Listen (I’ve been in a bit of a podcast slump recently but my friend just gave me a bunch to get over it so stay tuned):
Revisionist History Season 3 – Burden of Proof (episode 2).
This American Life – #339 act one (Break-up) and Five Women.

Eat Out
Two restaurants I’ve revisited recently after years and they are still excellent, particularly if you’re after a cosy winter vibe – Alpha (Greek) in Sydney CBD with a stunning bar upstairs and Sagra (Italian) in Darlinghurst for perfect pasta.

Eat In
Curried Fish Pie from River Cottage.
Jill Dupleix’s Salmon in a Light Fragrant Broth. I like to up the spinach and chilli for a green hot hit.

The Trauma Cleaner: One Woman’s Extraordinary Life in Death, Decay & Disaster

If you read only one book this year, make it The Trauma Cleaner.

“A poignant and powerful celebration of one remarkable woman’s unrelenting drive to make order from chaos,” it tells the story of Sandra Pankhurst, a trauma cleaner. But before she was a trauma cleaner, she was many things: a husband and father, drag queen, gender reassignment patient, sex worker, small businesswoman and trophy wife.

As a little boy, raised in violence and excluded from the family home, Sandra just wanted to belong. Now she believes her clients deserve no less.

Sarah Krasnostein spent four years researching and writing this award-winning, extraordinary biography. If you are not moved by this book, your heart is likely made of stone.

For those in Sydney, Sarah Krasnostein is speaking about The Trauma Cleaner at the Sydney Writers Festival on 5th May.

Read an extract.
Read a review.
Learn more about The Trauma Cleaner.

Book: When Breath Becomes Air by Paul Kalanithi

When Breath Becomes Air is a moving and sad yet inspiring memoir by a young neurosurgeon faced with a terminal cancer diagnosis who attempts to answer the question, ‘What makes a life worth living?

At the age of thirty-six, on the verge of completing a decade’s training as a neurosurgeon, Paul Kalanithi was diagnosed with inoperable lung cancer. One day he was a doctor treating the dying, the next he was a patient struggling to live.

When Breath Becomes Air chronicles Kalanithi’s transformation from a medical student asking what makes a virtuous and meaningful life into a neurosurgeon working in the core of human identity – the brain – and finally into a patient and a new father.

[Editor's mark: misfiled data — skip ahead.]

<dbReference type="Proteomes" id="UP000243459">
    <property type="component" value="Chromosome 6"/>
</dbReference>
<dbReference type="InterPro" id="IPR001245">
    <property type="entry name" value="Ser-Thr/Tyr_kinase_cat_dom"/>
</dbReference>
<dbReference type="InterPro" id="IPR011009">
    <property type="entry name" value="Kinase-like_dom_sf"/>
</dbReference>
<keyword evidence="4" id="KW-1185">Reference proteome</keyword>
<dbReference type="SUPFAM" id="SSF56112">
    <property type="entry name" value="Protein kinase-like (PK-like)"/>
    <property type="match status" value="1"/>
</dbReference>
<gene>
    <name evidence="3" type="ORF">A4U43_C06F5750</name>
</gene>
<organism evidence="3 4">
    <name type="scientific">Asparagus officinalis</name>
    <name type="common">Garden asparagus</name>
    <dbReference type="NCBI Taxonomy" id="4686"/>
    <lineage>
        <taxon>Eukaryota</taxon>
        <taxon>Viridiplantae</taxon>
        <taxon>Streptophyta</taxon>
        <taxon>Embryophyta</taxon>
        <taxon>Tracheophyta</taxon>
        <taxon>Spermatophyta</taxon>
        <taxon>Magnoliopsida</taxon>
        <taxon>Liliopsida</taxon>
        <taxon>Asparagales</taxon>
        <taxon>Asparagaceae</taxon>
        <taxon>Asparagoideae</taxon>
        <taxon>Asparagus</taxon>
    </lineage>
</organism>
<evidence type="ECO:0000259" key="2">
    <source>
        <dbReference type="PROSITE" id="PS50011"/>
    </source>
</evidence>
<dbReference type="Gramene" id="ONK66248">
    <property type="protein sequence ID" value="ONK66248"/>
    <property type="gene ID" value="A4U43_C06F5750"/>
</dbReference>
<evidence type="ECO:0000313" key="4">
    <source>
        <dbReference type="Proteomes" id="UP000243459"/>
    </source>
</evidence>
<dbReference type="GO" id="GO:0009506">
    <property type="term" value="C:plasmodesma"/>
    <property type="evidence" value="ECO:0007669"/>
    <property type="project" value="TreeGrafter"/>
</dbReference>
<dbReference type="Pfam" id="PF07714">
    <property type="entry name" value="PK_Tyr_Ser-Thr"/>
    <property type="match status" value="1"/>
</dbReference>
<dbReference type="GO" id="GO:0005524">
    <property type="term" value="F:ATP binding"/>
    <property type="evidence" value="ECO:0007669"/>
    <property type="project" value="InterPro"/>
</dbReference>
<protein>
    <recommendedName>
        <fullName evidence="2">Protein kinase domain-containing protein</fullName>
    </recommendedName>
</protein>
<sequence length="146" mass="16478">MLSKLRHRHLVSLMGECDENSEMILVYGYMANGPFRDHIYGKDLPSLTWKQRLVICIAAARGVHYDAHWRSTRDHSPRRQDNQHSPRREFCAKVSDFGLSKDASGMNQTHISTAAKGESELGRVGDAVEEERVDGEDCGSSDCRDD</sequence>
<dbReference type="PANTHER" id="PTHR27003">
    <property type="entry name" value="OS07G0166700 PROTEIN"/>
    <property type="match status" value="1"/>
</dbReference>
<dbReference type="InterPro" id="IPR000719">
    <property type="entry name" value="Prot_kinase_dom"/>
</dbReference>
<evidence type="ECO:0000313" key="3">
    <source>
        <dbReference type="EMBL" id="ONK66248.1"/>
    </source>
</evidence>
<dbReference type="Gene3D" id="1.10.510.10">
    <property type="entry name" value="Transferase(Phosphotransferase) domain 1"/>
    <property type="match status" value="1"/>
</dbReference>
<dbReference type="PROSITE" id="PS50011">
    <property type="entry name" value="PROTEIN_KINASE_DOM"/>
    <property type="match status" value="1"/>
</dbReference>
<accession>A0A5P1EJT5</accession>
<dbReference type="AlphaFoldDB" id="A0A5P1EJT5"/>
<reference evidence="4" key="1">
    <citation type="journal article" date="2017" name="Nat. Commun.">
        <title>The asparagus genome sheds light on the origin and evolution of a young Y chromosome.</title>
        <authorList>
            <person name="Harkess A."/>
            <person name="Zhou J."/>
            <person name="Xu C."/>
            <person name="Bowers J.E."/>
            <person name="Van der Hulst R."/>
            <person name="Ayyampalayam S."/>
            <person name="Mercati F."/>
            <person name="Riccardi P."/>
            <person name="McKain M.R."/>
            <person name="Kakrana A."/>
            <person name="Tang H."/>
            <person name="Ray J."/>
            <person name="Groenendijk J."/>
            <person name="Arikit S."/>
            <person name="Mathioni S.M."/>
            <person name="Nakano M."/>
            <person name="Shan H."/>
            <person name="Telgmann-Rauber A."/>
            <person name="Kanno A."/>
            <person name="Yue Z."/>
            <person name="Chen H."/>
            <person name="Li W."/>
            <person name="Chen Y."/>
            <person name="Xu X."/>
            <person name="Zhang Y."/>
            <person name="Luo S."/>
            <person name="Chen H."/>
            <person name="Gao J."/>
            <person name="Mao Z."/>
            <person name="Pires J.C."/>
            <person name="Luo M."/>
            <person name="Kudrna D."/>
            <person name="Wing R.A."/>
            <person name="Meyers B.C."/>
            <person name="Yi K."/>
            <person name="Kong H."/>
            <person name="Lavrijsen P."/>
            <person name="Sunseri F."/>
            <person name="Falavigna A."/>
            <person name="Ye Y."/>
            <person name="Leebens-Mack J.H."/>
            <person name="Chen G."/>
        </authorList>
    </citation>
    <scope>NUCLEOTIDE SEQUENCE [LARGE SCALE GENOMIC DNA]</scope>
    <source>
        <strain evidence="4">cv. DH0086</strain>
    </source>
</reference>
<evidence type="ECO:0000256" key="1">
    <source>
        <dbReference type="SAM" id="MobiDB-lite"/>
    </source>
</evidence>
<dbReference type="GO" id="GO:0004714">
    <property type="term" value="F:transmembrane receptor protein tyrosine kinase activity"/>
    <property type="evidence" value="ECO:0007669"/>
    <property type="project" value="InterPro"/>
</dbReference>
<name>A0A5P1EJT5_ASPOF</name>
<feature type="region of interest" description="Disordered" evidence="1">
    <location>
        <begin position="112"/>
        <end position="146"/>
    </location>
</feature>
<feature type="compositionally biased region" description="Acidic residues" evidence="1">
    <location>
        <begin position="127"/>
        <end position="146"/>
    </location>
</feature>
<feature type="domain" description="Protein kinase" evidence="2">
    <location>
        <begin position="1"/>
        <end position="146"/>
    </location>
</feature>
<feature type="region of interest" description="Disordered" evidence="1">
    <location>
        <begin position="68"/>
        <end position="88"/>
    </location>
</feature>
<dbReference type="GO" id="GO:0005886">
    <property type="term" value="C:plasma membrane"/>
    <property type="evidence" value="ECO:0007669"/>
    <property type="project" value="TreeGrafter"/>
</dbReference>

It’s an emotional investment and although it is about dying, for the most part, the indelible impression it leaves is that it is more about living.

Read a review of When Breath Becomes Air.

Buy the book.

The Discussion Around ‘Have Smartphones Destroyed a Generation?’

I have a love/hate relationship with my smartphone so was compelled to read the article Have Smartphones Destroyed a Generation? that has been widely read and debated this week.

Through her research, Jean M. Twenge found that: “More comfortable online than out partying, post-Millenials are safer, physically, than adolescents have ever been. But they’re on the brink of a mental-health crisis.”

She calls this new generation that has grown up with smartphones ‘iGen’ and there are some startling facts and figures about how they behave and feel.

“The portrait of iGen teens emerging from the data is one of a lonely, dislocated generation,” she says. “In the next decade, we may see more adults who know just the right emoji for a situation, but not the right facial expression.”

Whilst this article was interesting and somewhat shocking (though unsurprising if you’ve witnessed teens on smartphones), I found the response Yes, Smartphones Are Destroying a Generation, But Not of Kids by Alexandra Samuel more helpful and insightful.

She paints a less dire picture and asks us to “Consider another possible explanation for why our kids are increasingly disengaged. It’s because we’ve disengaged ourselves; we’re too busy looking down at our screens to look up at our kids.”

She suggests we stop paying attention to alarmist attacks on kids’ screen time and pay attention to our kids. Her research suggests the way forward is to: “Embrace our role as digital mentors: actively encouraging our kids to use technology, but offering ongoing support and guidance in how to use it appropriately.”

Sage advice, though it does feel as parents and/or adults, we’ve been sucked into the smartphone void as well and need to find ways to get it under control in our own lives first.